The 116.Panzer-Division was formed in Rheine, Wehrkreis VI (HQ inMünster, comprised of Westphalia and the Rhineland, later incorporating the lower part of Belgium) on 28 March 1944 from remnants of the 16.Panzergrenadier-Division. In May, the division also absorbed the 179.Panzer-Division(Reserve) from Weimar (Wehrkreis IX), which had been deployed to the Laval area of western France in 1943.
Upon formation, the 116.Panzer was immediately sent to the Pas-de-Calais for an expected Allied amphibious invasion, and it was on the north bank of the Seine on 6 June 1944. It was not sent to the front until later in July. Assigned to the 7.Armee, XLVII.Panzerkorps, part ofGeneralfeldmarschal Erwin Rommel’s Armeegruppe “B”, the division participated in Operation LÜTTICH, the German counteroffensive at Mortain, which resulted in the largest tank battle of the Normandy campaign. Commencing 6 August 1944, it was unable to halt the US Third Army in Brittany and was consequently encircled at Falaise, breaking outwith tremendous losses when Hitler finally gave the order for a general withdrawal on 16 August 1944.
By 21 August 1944, the “Greyhound Division” was down to 600 men, 12 tanks, and no artillery. It was the only German unit garrisoning Aachen on 13 September 1944 when the US 3rd Armored Division began its assault on the Westwall and by 22 September 1944, the US First Army’s initial attempt to breach the German defenses had been thwarted. Shortly before the fighting began, the divisional commander, Generalleutnant Gerhard Graf von Schwerin-Krosigk, was relieved of his command by Hitler for ordering an unauthorized withdrawal from the city.
From late September through October, the 116.Panzer-Division was inDüsseldorf reforming and was refitted to a total strength of 11,500men and 41 tanks. Returning to the Aachen area from the reserve, assigned to Georg Keppler’s I.SS-Panzer-Korps, the division made an unsuccessful attempt to stop the US XIX Corps on 10 October 1944 and subsequently withdrew before the city fell to the Allies on 21 October 1944.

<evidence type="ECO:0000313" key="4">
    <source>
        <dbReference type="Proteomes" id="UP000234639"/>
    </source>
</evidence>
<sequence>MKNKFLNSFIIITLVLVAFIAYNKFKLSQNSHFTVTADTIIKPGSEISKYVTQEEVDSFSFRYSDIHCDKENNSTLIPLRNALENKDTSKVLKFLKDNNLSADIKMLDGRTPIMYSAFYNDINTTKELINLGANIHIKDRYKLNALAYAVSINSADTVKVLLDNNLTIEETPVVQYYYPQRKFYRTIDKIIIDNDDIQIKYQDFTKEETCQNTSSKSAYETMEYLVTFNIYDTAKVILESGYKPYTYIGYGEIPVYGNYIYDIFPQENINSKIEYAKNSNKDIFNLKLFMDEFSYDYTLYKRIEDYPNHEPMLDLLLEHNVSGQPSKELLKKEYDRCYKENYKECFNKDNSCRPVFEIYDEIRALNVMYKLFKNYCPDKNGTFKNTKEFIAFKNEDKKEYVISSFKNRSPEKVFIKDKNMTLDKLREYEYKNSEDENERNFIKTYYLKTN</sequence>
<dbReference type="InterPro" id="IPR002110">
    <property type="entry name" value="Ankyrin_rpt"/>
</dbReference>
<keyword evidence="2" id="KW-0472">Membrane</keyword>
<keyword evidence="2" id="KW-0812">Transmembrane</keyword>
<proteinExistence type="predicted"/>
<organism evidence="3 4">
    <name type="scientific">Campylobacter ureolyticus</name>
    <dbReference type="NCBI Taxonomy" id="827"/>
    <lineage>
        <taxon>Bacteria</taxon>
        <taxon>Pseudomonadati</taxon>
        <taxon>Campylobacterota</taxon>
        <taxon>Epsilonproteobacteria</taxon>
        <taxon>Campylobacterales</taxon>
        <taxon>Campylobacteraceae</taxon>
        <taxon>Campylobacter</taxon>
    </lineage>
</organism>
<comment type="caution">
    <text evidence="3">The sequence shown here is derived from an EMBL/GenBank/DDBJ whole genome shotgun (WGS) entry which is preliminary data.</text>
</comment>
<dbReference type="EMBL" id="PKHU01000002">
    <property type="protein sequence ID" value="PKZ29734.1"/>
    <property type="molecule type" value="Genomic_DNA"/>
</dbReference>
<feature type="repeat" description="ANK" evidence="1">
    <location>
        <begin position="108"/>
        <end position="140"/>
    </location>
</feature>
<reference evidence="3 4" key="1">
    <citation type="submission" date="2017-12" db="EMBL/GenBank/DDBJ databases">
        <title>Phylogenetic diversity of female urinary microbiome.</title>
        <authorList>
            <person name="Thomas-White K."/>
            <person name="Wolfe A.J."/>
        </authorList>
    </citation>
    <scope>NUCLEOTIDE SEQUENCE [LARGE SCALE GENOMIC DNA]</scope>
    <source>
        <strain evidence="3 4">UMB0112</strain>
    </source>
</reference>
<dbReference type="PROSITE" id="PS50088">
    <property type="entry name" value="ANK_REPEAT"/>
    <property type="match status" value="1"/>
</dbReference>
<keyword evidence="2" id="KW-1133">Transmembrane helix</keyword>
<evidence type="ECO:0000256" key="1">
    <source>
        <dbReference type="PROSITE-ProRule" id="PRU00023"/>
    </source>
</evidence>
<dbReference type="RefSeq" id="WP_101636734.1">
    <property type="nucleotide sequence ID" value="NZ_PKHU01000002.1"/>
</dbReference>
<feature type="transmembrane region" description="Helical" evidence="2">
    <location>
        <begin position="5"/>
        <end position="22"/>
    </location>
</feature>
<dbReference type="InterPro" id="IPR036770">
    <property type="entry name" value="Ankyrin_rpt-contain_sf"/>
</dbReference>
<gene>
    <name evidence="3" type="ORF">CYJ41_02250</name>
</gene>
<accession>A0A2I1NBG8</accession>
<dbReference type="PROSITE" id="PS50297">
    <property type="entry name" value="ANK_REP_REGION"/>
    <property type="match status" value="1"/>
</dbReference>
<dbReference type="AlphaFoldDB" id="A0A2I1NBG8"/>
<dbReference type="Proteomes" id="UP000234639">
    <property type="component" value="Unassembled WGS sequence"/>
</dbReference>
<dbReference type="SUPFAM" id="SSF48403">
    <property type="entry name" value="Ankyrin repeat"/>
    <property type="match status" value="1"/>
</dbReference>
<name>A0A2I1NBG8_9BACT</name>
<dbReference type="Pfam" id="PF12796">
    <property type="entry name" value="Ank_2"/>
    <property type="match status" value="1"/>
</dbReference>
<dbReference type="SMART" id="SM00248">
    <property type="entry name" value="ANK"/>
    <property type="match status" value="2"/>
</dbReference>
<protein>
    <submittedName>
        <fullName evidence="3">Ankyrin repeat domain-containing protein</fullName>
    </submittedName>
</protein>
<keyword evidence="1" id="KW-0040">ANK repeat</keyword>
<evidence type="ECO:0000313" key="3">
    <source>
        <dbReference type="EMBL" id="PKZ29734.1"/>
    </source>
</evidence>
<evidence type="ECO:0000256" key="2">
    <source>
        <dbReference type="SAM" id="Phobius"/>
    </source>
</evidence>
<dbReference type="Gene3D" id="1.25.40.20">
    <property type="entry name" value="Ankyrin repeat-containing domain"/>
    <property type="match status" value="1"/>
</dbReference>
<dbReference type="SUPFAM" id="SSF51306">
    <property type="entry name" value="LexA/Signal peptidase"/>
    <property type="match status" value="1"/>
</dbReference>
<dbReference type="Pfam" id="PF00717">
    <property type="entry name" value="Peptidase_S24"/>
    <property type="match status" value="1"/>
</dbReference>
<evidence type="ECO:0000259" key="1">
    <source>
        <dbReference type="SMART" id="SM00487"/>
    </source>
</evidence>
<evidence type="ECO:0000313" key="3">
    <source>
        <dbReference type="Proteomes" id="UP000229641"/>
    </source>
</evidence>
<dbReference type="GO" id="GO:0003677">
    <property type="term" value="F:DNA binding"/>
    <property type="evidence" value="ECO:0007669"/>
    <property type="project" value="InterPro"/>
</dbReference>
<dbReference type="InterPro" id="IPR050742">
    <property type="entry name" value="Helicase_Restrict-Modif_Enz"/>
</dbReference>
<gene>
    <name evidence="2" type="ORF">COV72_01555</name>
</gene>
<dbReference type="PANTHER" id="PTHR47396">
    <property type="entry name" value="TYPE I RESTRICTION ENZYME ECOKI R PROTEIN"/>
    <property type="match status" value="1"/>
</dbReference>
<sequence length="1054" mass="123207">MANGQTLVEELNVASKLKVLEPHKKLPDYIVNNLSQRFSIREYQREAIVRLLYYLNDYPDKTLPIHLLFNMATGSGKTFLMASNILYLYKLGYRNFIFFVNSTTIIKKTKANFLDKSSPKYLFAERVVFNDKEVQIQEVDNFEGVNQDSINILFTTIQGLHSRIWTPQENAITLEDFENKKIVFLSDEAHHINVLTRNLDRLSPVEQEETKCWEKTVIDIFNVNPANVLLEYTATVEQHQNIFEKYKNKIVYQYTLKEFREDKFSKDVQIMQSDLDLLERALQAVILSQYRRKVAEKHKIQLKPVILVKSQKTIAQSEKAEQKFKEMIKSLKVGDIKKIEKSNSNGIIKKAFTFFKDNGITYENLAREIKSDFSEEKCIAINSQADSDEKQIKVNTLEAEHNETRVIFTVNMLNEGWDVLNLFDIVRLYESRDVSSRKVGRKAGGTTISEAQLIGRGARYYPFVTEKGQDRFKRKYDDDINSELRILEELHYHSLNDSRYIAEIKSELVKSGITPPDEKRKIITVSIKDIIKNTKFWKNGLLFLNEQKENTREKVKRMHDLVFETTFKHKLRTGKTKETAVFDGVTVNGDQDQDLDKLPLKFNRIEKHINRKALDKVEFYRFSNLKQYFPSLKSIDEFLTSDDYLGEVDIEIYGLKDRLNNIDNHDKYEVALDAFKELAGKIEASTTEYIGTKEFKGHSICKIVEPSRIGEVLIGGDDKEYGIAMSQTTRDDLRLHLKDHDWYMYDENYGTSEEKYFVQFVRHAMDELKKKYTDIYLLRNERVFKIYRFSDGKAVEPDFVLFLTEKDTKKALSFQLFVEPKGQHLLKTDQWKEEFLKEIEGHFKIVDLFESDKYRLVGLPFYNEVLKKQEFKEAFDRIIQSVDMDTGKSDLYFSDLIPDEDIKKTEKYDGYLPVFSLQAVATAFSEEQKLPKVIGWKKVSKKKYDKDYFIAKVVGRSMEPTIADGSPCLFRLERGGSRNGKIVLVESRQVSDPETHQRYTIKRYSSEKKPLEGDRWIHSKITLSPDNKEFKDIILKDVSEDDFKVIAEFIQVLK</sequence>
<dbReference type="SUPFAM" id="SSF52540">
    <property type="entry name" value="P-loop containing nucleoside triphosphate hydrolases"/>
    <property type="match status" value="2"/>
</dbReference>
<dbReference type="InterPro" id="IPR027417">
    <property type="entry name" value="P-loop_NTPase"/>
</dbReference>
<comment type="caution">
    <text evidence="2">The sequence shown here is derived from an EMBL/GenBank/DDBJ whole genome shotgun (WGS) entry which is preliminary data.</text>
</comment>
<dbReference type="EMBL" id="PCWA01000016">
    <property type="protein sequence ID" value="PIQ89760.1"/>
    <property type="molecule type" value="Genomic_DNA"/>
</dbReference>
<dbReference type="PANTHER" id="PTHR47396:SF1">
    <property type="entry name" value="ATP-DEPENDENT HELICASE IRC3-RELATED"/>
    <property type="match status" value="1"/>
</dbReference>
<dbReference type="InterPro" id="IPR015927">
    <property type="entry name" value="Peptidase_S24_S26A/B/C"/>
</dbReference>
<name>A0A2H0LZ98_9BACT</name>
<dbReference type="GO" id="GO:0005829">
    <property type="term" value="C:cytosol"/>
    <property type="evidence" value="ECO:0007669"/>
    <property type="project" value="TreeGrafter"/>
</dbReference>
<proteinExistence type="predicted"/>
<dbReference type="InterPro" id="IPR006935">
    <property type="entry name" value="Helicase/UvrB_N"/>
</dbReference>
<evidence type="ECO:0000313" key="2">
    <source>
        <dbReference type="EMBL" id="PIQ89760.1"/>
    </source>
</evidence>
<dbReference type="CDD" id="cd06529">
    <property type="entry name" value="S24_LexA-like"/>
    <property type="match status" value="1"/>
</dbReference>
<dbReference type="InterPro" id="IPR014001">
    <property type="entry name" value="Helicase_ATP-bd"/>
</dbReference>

In late October, the US 28th Infantry Division was holding Schmidt when Generalfeldmarschal Walter Model committed the 116.Panzer-Division tore-capturing the city. From 4 November to 8 November 1944, the division sustained a loss of only 15 tanks while successfully seizing Schmidt in what became known as the Battle of the Hürtgen Forest. The 116.Panzer was then sent to Cologne later in the month.
Assigned to 5.Panzer-Armee, LVIII.Panzer-Korps, the 116.Panzer began preparations for Operation WACHT AM RHEIN, subsequently re-named AUTUMNMIST, on 16 December 1944 when it was sent to the Ardennes assembly area. Enroute, the Greyhound Division had participated in the fighting which resulted in the St. Vith salient. Sweeping past the city to the south, St. Vith fell to the 5.Panzer-Army on 23 December 1944, creating the”Bulge”. It then spearheaded the southern prong of the Ardennes offensive, which became known as the Battle of the Bulge, in December 1944, again suffering heavy casualties, and was withdrawn to Kleve, along the border with Holland/Netherlands, in January 1945.
The First Canadian Army and British XXX Corps commenced OperationVERITABLE on 8 February 1945, facing the division as it defended the damaged Roer River Dams and by 3 March 1945, the US Ninth Army had linked up with the British and Canadians, trapping the 116.Panzer-Division inside the Wesel Pocket. On 5 March 1945, the division withdrew across the Rhine and destroyed the bridge behind it. Now part of the XLVII.Panzer-Korps, under General Blaskowitz’s Armeegruppe “H”, the division was ordered to halt the advance of the US 30th Infantry Division south of the Lippe Riveron 24 March 1945. Positioned near the Dutch-German border, the Greyhound Division’s Panzergrenadier-Regiment 60 commenced its assault the next day and by nightfall of 26 March 1945, the division had thwarted the US 30th Infantry Division’s breakout attempts. By 28 March 1945, the division held Dorsten but was outflanked when the British 6th Guards Armoured Brigade bypassed the city. By 4 April 1945, the division had been ordered to hold a new defense line facing north behind the Rhine-Herne Canal, in order to reinforce the north face of the Ruhr Valley. By 18 April 1945, all resistance in the Ruhr Pocket ceased, and the remnants of the division, along with their commanding officer, surrendered to the US NinthArmy.
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